Being a college student, I just moved into my apartment off campus. However, I still have my trusty bicycle. So now the question is: how do I store my bike in an apartment?
Well, there are plenty of answers to this question because every size and type of apartment could warrant a different method for storing your bicycle. But here are some general guidelines that were recommended by other cyclists on Facebook after asking “How do you store your bike?
- 8 Options For Storing Your Bike In An Apartment
- Do I Have Enough Space To Store My Bike?
- Add padding or a cover to protect your bike from scratches or damage.
8 Options For Storing Your Bike In An Apartment
1) Make Room!
It’s simple enough; If you’re like me who was lucky enough to pick out which room would be their bedroom (and not get stuck with one of those rooms that don’t even warrant space for furniture), then you should already have plenty of room. But if your living situation is like some of my friends, make sure they understand the need for storing a bike inside (preferably in the bedroom). After all, you can’t live without it, now can you?
2) Get Something to Keep It Up
Put simply, racks and hooks are good for hanging bicycles on walls and off the ground out of the way. Some recommend getting something that holds up one end at an angle so that you’ll be able to lean your seat against the wall as well.
3) Get Rid of Clutter
This applies not just to bikes but every little thing laying around such as clothes and video games. Clutter can fall on the bike, you can trip on it, and/or it will just be in the way. So clear out the junk so that your bicycle doesn’t become one of those “junk things” laying around.
4) Lock It Up!
Don’t let your bicycle be an easy target for thieves. Even if you live in a neighborhood with low crime rates, always remember to secure your bike to something sturdy enough that won’t allow someone to pry or cut their way through (i.e., don’t use anything meant for outdoor use).
5) Keep It Clean
Nobody likes cleaning up after other people; especially not you because you’ll be living there too! But keeping your bicycle clean will help keep the rust off, so it’ll be easier to maintain even if you keep it inside all of the time. And besides, isn’t more fun to ride a clean bike?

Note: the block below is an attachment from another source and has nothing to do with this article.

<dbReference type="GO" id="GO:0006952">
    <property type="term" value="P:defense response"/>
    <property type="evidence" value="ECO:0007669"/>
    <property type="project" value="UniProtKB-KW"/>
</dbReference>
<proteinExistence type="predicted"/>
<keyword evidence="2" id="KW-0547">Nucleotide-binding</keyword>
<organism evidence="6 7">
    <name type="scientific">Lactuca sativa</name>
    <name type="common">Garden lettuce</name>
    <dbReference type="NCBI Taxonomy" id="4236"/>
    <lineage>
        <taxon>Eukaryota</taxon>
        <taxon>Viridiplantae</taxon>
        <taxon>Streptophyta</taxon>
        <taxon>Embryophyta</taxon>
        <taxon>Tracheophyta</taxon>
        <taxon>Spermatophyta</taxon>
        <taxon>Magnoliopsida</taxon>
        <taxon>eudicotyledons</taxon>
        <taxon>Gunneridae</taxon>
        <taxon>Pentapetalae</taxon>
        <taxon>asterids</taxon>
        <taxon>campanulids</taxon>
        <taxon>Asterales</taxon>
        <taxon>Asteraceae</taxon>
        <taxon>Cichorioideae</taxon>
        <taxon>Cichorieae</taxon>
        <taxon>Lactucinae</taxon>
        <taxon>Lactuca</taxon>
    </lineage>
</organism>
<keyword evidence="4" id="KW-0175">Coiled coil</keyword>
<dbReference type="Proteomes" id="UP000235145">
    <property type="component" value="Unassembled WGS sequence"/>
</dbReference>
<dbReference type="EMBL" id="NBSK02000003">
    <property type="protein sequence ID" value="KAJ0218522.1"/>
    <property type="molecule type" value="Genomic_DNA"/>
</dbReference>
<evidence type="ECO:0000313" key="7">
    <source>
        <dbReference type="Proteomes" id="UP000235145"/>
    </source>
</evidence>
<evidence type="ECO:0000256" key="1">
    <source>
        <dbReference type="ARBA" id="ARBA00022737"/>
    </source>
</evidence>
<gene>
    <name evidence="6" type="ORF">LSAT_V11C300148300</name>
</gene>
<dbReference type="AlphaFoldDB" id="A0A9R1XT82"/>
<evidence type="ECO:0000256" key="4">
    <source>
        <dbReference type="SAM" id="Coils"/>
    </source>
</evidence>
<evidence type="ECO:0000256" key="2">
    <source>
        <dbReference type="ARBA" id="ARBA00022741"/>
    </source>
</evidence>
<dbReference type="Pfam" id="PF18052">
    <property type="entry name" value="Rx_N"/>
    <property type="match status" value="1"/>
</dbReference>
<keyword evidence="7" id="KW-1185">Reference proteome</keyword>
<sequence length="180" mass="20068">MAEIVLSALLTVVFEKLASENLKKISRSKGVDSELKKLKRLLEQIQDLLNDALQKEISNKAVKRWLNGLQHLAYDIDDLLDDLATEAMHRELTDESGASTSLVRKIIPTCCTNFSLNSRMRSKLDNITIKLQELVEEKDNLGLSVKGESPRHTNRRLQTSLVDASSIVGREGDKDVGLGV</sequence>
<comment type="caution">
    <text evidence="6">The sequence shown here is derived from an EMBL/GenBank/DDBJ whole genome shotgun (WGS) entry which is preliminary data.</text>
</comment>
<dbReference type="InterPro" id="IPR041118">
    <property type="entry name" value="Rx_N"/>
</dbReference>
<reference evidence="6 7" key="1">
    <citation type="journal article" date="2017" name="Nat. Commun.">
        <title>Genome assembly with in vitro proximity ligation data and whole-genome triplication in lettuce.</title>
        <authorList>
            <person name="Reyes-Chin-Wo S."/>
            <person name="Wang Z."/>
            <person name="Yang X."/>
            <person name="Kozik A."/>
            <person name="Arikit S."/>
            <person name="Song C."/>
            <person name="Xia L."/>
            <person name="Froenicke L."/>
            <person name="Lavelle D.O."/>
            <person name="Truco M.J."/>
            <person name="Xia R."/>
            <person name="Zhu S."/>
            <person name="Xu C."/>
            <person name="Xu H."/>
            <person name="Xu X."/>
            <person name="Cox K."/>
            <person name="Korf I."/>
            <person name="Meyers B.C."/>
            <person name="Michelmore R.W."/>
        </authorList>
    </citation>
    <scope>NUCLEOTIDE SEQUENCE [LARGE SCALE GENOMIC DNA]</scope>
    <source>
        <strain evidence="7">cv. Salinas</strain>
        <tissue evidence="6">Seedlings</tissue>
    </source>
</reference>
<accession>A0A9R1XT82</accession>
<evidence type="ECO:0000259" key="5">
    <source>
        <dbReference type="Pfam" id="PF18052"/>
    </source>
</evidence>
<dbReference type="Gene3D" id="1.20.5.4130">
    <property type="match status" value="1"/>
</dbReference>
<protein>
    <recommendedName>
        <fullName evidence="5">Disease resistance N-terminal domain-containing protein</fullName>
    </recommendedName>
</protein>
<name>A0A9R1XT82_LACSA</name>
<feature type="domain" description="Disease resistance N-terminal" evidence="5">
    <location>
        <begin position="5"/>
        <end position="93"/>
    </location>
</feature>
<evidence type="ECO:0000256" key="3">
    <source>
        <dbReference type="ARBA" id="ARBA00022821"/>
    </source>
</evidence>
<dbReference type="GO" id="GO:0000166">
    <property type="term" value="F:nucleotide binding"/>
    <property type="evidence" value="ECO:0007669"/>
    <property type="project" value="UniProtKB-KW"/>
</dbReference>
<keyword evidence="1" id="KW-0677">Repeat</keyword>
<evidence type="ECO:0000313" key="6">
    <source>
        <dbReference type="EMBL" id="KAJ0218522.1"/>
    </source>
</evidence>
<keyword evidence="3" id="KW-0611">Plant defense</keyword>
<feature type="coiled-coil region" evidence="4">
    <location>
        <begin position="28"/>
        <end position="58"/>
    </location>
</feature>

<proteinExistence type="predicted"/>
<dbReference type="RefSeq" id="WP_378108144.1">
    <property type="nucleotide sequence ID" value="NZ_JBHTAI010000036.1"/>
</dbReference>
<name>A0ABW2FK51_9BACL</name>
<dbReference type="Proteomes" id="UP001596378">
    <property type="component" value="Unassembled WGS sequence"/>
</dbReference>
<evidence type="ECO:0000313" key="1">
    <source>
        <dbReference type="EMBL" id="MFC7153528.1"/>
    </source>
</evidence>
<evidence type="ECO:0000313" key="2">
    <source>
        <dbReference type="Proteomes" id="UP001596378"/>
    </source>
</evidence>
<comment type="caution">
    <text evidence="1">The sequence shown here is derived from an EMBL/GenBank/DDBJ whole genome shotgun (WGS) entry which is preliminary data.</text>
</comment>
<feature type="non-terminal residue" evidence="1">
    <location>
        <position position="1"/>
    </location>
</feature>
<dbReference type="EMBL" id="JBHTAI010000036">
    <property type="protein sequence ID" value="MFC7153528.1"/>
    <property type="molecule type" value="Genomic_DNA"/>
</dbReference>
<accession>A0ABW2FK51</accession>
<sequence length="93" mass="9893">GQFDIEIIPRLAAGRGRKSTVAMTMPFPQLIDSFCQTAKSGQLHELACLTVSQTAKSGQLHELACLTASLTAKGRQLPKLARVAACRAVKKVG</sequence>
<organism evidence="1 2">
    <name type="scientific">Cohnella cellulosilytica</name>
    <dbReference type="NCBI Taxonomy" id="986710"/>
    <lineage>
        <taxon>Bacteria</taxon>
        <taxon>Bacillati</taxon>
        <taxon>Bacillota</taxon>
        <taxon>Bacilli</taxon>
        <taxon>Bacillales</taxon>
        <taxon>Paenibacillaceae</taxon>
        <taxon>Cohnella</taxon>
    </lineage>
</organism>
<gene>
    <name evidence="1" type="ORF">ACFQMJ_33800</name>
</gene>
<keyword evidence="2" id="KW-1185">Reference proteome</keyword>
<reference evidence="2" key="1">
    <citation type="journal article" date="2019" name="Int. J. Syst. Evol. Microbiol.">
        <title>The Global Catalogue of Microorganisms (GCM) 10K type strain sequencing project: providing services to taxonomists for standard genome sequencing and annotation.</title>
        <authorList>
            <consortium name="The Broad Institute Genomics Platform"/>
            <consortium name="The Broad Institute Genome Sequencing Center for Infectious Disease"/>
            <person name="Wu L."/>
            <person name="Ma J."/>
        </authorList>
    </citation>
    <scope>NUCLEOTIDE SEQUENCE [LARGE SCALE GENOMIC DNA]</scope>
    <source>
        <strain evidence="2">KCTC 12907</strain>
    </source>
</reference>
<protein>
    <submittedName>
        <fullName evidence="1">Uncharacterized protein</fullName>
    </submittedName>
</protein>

6) Dry It Before Storage
Water and metal are not friends. Water can rust metal over time and that’s something you want to avoid at all costs. So before putting away your bicycle for storage, make sure you dry everything off with some old rags or towels.
7) Vacuum First!
With all the commotion of cleaning up after yourself, make sure not let any leftover dust or dirt settle onto your bicycle. Simply take an old broom or perhaps a handheld vacuum cleaner (they make very small ones for tight spaces) and sweep or vacuum the area where you plan on storing your bicycle to get rid of any excess dirt.
8) Lubricate It
The whole reason why you are storing your bike is because it’s not being used. But, if you still want to keep it in prime condition, you’ll need to lubricate all of the moving parts (i.e., pedals; wheels; chain; gears; etc).
Well there you have it! A few storage tips from some fellow cyclists who live in an apartment. If you have any other ideas, feel free to share them in the comment section below!
Do I Have Enough Space To Store My Bike?
A large number of urban apartments do not have space for a bike in their storage rooms or garages. This is led to a series of posts on the internet that want to answer the question: ‘ How much space do you need? ‘.
The answers vary from person-to-person and base themselves on personal experience. It’s still hard to get right since there’s no one-size-fits-all for these kinds of questions.
The number of bikes, their size, and type play a role in answering this question. More importantly is the geometry of your apartment: if the route from the front door to the storage room is long and straight or has more than one turn. Luckily there’s an easier way: just use a tape measure and run through some steps!